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    Movie Review

    R.I.P.D. is D.O.A.

    Ryan Reynolds (left) and Jeff Bridges are two cops dispatched by the otherwordly “Rest In Peace Department” to protect the living from undead creatures.
    Universal Pictures
    Ryan Reynolds (left) and Jeff Bridges are two cops dispatched by the otherwordly “Rest In Peace Department” to protect the living from undead creatures.

    More and more in the time since comic books started to take off as Hollywood fodder, you can find some created as thinly veiled movie pitches. They’ll foist substandard writing and art on readers — but hey, studio execs, how about that can’t-miss micro-kernel of an idea, or that killer title? “Cowboys & Aliens” is a case in point. At a glance, the undead-cops yarn “R.I.P.D.” seems like another example, a low-profile comic with a clever name — “Rest in Peace Department,” in full — and the good fortune to grab the attention of Jeff Bridges and Ryan Reynolds.

    One difference, though, is that this comic was scripted by Peter M. Lenkov — not a big name, but still, a writer on the new “Hawaii Five-O” and a guy who at least knows how to lay an entertainment foundation. Too bad director Robert Schwentke (“RED”) and the writing team handling the 3-D screen adaptation don’t hold up their end, failing to do much with a premise that felt like it could rate with, say, “Men in Black.”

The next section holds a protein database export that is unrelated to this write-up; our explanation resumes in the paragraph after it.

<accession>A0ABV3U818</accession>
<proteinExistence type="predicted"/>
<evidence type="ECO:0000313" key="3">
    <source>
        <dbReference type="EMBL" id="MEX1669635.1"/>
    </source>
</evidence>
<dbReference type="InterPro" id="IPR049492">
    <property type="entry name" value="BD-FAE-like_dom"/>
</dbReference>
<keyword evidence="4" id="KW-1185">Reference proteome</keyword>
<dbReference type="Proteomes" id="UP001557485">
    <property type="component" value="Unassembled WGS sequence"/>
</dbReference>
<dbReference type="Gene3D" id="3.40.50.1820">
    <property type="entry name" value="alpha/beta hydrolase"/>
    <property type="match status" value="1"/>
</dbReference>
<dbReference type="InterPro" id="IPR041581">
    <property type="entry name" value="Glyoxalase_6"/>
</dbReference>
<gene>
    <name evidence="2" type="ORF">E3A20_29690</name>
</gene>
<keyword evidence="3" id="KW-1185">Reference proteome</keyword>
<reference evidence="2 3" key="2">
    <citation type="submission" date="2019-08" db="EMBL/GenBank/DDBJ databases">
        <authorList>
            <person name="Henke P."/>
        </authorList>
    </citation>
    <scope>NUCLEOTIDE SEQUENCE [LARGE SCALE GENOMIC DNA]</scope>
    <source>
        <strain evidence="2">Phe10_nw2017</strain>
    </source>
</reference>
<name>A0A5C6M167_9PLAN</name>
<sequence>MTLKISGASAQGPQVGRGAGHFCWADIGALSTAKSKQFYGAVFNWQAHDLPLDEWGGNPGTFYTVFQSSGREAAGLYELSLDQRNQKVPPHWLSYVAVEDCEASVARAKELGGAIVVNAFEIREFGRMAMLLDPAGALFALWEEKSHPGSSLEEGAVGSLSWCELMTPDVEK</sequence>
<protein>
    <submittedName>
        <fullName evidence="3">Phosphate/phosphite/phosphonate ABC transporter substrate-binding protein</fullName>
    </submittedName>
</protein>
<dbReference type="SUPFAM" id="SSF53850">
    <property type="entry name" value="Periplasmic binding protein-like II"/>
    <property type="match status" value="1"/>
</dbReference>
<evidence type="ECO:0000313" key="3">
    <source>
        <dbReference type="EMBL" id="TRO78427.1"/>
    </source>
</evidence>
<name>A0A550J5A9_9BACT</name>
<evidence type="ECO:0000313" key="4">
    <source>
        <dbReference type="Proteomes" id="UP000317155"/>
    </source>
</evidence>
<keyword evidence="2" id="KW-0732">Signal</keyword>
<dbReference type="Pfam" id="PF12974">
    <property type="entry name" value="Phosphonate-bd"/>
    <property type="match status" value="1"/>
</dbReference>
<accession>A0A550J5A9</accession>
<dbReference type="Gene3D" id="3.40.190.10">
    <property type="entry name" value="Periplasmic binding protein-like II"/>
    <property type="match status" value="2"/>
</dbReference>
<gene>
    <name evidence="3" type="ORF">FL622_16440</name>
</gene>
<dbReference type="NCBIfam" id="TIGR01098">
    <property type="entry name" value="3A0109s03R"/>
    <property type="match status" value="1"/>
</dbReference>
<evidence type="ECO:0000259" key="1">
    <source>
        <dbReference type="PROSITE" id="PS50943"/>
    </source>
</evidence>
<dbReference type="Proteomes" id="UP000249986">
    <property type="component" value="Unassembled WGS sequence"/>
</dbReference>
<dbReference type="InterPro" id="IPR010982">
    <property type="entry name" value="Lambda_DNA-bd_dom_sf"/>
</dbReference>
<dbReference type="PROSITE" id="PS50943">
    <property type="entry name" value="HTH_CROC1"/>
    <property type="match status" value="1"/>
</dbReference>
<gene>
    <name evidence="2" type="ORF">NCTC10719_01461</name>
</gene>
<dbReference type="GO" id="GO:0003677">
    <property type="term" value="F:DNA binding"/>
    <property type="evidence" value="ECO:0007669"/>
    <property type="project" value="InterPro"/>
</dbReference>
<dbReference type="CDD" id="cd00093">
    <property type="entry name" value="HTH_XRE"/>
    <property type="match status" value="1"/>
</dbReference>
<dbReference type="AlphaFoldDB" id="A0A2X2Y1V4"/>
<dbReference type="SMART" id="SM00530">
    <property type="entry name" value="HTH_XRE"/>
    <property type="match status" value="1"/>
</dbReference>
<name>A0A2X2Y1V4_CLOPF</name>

Reynolds plays Nick, a Boston cop flawed enough to pocket a gold artifact he stumbles across in a raid, but decent enough to finally decide to do the right thing. He tells his coconspirator, Hayes (Kevin Bacon), who says he’s cool with the decision — or not, as Hayes ambushes and kills Nick, sending him up a vortex to the great beyond in the movie’s most inspired effect.


    Only he doesn’t quite get there. Suddenly Nick is meeting with the bureau chief for the R.I.P.D. (Mary-Louise Parker, amusingly tart). Time to do his penance: a century-long tour busting “Deados,” monstrous souls trying to evade Judgment by disguising themselves as regular folk. The real haul, though, is getting on with his new partner, Roy (Bridges), a long-winded Old West lawman who prefers to ride solo. But clearly, teamwork will be required to stop Bacon’s baddie, who’s got out-of-this-world plans for that mysterious gold relic.

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    We always look to Reynolds to crack wise, and Bridges seems similarly primed to goof around, like he’s imagining Rooster Cogburn with a couple of strands of the Dude’s DNA. But try as they might, they are stuck with a script that has a completely muddled character dynamic. Who’s wry? Who’s out of his depth? It changes scene to scene. You start to think, well maybe the supernatural action will be the payoff. Nope — there is less eye candy than you would expect, and it’s underwhelming. (You’ll likely appreciate the ubiquitous Boston location touches, though, including a peek inside the Green Monster.)

    The movie does get a surprising amount of mileage out of its endlessly previewed joke that, to mortal eyes, Nick appears as an Asian octogenarian (James Hong), and Roy looks like a sexy blonde (Victoria’s Secret model Marisa Miller). Hong was swell on “Seinfeld,” but you know something’s amiss when you turn out for Reynolds and you get more laughs from the “five, ten minutes” guy.

    Tom Russo can be reached at